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Receiving a MIME attachment from a webservice. RRS feed

  • Question

  • User-264845182 posted

    Hello.

    I'm trying to build a client using .NET/C# that is capable of
    communicating with an existing Webservice written in Java using Apache
    Axis. Now, I've encountered a problem trying to retrieve binary data
    (i.e. downloading files) which is sent by the service using the "SOAP
    with attachments" format (as per
    http://www.w3.org/TR/SOAP-attachments), i.e. as a MIME
    multipart/related message. Apparently, the.NET Webservice library does
    not seem to understand this form of message, at least I've not found a
    way to make it accept one. The WSE doesn't help either, from what I
    gather, it only provides support for DIME, which in turn the Web
    Service is unable to provide.

    The only promising approach I've found so far would be to create a
    SoapExtension class (similar to what is described in the article at
    http://msdn.microsoft.com/msdnmag/i...ds/default.aspx)
    which, when added to the WebMethods that return MIME messages,
    intercepts the response stream, parses the MIME content, extracts the
    XML body and replaces the original MIME content with it and ... well, I
    admit I'm not that far yet, but I suppose I just have to save the
    attachments somewhere and find a way to pass them to the client calling
    the method.

    However, this seems to be a lot of work compared to the relative ease
    with which it was possible to interface with other WebService methods
    that didn't involve attachments, especially because it would require me
    to write my own MIME parser... So if there's an easier way, I'd love to
    hear about it. Any suggestions would be welcome. Thanks.

    Thursday, June 7, 2007 7:19 AM

All replies

  • User-285988996 posted

    I assume you are using WSE 2.0 SP3?

    If you are on .Net 2.0 try using WSE 3.0.  If I'm not mistaken WSE 3.0 is able to handle MIME

    Thursday, June 7, 2007 9:15 PM
  • User-264845182 posted

    Apparantely not - WSE 3.0 supports MTOM and WSE 2.0 supports DIME but the service i am consuming spits out a SOAP message with MIME style attachments  (example below...). 

    Content-Type: multipart/related; boundary="----=_ABC_BOUNDARY_1181125115315.29613158"; type="text/xml"; start="<SOAPEnvelope>"

    ------=_ABC_BOUNDARY_1181125115315.29613158
    Content-Type: text/xml; charset=UTF-8
    Content-Transfer-Encoding: binary
    Content-Id: <SOAPEnvelope>

    <soapenv:Envelope xmlns:soapenv="http://schemas.xmlsoap.org/soap/envelope/" xmlns:xsd="http://www.w3.org/2001/XMLSchema" xmlns:xsi="http://www.w3.org/2001/XMLSchema-instance" xmlns:ABC_xsd="http://www.openmobilealliance.org/schema/ABC/v1_0" xsi:type="soapenv:Envelope"><soapenv:Body>....xml stuff in here....</soapenv:Body></soapenv:Envelope>
    ------=_ABC_BOUNDARY_1181125115315.29613158
    Content-Type: image/jpeg
    Content-Transfer-Encoding: binary
    Content-Id: <getmedia.aspx.Job0>

    .......................binary content here............

    I'm trying a crude method of reading in an HttpWebResponse ResponseStream and wondering if i can get the first section with the SOAP envelope and then read in the binary of the attachment but so far so unsuccessful - can't seem to read the encoding of the binary correctly so not sure what to do there.  A company has posted a framework for this type of problem which supposedly covers the bridging between a SOAP / SwA style webservicing here... http://www.alotsoft.com/alotsoftweb/soap_attachment.jsp  Haven't tried to implement it as yet though...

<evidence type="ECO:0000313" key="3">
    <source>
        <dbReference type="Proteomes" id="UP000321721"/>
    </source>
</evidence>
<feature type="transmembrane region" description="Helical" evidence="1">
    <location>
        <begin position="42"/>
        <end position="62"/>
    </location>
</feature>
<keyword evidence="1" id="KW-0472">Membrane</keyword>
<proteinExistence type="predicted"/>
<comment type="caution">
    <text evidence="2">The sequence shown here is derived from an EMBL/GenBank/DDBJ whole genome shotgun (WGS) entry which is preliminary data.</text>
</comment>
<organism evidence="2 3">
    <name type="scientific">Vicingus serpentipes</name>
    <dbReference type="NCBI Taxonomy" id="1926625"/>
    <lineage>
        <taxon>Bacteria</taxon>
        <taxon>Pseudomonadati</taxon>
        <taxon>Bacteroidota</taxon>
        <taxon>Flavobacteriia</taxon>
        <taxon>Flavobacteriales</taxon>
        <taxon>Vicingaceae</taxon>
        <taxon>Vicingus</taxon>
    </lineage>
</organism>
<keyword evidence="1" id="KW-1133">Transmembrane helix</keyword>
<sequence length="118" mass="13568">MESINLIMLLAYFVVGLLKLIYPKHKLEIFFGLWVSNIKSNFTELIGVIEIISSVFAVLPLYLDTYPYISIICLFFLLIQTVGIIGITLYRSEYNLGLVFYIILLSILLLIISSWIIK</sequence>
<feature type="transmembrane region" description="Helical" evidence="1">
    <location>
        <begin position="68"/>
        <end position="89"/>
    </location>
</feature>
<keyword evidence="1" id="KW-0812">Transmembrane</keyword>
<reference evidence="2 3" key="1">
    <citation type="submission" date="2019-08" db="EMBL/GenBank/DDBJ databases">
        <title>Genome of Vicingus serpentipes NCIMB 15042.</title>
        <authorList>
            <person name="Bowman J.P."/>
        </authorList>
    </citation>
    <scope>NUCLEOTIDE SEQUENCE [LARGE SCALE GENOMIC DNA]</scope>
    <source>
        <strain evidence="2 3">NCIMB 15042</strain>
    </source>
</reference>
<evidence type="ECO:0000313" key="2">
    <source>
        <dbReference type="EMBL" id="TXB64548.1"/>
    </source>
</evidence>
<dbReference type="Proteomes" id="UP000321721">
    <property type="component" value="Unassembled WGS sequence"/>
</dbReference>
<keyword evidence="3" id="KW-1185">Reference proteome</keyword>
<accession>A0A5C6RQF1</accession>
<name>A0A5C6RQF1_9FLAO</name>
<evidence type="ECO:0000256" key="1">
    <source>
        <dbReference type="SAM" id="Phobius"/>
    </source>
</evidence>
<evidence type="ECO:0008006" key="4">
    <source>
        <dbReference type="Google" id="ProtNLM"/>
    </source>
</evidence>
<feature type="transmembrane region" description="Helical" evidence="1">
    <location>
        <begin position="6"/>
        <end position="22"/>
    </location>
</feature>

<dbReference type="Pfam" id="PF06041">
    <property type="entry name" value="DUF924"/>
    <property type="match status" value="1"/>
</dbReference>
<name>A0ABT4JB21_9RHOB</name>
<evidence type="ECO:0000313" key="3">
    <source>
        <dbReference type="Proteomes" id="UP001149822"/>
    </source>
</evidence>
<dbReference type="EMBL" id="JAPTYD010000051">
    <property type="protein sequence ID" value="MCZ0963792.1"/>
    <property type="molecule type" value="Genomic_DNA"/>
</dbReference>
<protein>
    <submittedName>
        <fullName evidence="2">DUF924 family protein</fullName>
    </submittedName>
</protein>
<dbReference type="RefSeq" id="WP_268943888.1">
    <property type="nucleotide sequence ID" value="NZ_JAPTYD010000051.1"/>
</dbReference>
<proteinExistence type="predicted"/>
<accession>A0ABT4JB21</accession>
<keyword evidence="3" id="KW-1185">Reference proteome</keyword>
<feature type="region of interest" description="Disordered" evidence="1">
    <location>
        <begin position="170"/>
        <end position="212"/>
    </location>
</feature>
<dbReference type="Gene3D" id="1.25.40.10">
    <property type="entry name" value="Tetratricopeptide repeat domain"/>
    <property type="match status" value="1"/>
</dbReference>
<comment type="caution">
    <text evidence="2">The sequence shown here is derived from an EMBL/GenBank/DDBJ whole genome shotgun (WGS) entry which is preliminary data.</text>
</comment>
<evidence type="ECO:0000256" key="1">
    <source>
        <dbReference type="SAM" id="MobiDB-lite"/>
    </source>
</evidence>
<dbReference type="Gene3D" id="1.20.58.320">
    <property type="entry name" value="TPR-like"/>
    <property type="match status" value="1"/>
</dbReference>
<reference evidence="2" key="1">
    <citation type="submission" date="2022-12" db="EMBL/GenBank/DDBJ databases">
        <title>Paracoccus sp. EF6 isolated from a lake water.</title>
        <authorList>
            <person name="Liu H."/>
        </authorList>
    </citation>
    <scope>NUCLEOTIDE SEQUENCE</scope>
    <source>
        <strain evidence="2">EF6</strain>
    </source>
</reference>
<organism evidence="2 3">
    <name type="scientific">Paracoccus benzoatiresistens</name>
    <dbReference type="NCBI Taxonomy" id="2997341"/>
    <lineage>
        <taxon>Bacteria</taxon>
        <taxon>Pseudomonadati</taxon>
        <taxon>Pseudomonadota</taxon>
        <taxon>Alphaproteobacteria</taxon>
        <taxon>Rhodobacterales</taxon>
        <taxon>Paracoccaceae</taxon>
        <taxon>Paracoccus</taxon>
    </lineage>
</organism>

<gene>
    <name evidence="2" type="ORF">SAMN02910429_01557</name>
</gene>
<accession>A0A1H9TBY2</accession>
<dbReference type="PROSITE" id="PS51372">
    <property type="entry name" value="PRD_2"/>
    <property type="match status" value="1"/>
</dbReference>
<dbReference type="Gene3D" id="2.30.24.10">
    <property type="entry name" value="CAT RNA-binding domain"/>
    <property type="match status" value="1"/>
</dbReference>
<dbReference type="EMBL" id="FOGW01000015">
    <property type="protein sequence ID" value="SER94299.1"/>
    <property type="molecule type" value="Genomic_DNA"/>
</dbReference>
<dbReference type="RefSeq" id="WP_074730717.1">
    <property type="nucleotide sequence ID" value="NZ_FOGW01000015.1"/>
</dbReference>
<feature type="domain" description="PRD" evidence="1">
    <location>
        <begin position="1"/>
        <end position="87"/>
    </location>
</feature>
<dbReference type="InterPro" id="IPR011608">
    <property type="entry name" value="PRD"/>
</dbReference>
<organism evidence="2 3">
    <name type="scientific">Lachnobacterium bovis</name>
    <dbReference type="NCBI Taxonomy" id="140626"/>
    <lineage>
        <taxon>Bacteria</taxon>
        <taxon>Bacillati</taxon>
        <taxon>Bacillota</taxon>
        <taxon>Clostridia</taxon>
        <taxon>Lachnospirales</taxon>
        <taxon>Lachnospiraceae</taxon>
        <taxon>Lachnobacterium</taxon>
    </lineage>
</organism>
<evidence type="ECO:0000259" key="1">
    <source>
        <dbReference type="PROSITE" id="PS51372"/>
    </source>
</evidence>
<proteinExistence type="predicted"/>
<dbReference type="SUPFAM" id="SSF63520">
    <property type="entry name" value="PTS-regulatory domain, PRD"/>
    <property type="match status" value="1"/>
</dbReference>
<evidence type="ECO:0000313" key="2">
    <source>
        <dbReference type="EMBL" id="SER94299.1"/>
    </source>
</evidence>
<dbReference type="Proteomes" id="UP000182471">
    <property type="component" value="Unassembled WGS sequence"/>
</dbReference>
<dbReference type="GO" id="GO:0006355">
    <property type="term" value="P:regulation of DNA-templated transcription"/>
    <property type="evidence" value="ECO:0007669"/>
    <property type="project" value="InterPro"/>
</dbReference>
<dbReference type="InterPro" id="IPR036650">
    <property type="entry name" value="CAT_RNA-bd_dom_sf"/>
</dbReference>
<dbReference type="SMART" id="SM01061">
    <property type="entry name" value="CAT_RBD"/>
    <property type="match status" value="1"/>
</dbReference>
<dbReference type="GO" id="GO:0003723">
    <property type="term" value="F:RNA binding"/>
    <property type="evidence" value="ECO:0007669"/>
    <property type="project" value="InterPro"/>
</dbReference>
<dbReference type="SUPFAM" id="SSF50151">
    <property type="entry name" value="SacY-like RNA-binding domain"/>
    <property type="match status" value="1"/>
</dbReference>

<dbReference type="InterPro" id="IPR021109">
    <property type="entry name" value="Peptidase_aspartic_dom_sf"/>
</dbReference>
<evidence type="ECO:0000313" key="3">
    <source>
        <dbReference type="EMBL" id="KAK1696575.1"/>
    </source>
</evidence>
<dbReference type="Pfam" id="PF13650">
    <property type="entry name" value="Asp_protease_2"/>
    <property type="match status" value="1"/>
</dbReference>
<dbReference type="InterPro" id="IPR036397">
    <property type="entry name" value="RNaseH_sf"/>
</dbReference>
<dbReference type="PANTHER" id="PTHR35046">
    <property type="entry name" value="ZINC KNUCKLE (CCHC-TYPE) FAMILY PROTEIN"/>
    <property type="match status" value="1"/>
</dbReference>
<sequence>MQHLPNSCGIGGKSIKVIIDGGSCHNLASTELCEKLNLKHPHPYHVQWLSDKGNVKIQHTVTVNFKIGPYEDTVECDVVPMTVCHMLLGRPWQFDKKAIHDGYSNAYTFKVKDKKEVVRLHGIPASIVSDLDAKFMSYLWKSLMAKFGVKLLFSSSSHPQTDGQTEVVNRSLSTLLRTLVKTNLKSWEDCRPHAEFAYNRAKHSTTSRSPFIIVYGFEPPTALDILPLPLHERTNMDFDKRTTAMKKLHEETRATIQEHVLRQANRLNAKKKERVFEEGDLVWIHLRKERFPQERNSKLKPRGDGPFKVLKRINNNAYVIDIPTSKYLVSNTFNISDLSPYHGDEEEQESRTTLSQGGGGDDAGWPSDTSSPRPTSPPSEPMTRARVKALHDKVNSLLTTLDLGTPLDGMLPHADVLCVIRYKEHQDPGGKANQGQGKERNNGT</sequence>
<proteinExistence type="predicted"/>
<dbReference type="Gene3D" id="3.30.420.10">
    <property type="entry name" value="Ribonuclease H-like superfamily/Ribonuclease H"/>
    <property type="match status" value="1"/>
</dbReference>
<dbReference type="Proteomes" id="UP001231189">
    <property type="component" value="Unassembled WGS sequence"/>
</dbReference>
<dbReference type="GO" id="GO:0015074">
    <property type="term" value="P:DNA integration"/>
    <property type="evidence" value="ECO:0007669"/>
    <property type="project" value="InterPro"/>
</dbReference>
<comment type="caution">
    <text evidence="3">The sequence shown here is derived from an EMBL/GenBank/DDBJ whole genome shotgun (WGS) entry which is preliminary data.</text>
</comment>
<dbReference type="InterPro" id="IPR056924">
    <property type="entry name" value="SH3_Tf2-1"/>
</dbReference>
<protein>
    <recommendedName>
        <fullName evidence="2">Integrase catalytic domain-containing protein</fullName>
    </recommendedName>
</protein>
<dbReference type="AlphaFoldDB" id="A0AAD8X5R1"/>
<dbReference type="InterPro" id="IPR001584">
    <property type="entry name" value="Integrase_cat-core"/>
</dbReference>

Most posts regarding this seem to point to people getting the web service to use DIME or MTOM instead but I don't have a choice here and must use the output.

     

    Friday, June 8, 2007 5:04 AM
  • User910519897 posted

     Hello,

    Did you get any further with this?

    I am also forced to work with a java web service and cannot tell them to change it.

    I can't find any info about accessing attachments for an rpc encoded web serivice...

    Vida
     

     


     

    Monday, December 17, 2007 4:40 AM
  • User-264845182 posted

     

    I did, but not in a way i would have liked.  To use the WSDL and automatic web service handling would have been nicer but I ended up manually disentangling the output.  I used HttpWebRequest to create the SOAP request and then the response i had to iterate through several times.  The first times I used a StreamReader to read the SOAP response text and to find the barriers to the attachment.  Next, once i had the upper and lower bound of the attachment, i used a BinaryReader to get the attachment.  NB.  StreamReader couldn't be used to read the binary attachment. 

    So, the response had to be held in memory as a byte[] object and iterated through several times - a clunky solution i'm not happy with.  I would have preferred to use a type of Stream to go through just once but couldn't get that to work!

    Jared

    Monday, December 17, 2007 5:22 AM
  • User-1643080966 posted

    Hi, So i am facing the same problem as you posted above. So you say you used a StreamReader to figure out the barriers and then read them using BinaryReader, how do you figure out the barriers to the attachment. In this case my attachment is a PDF. I tried looking at %PDF and %EOF etc and somehow Adobe does not open my document, so looks like i am missing something.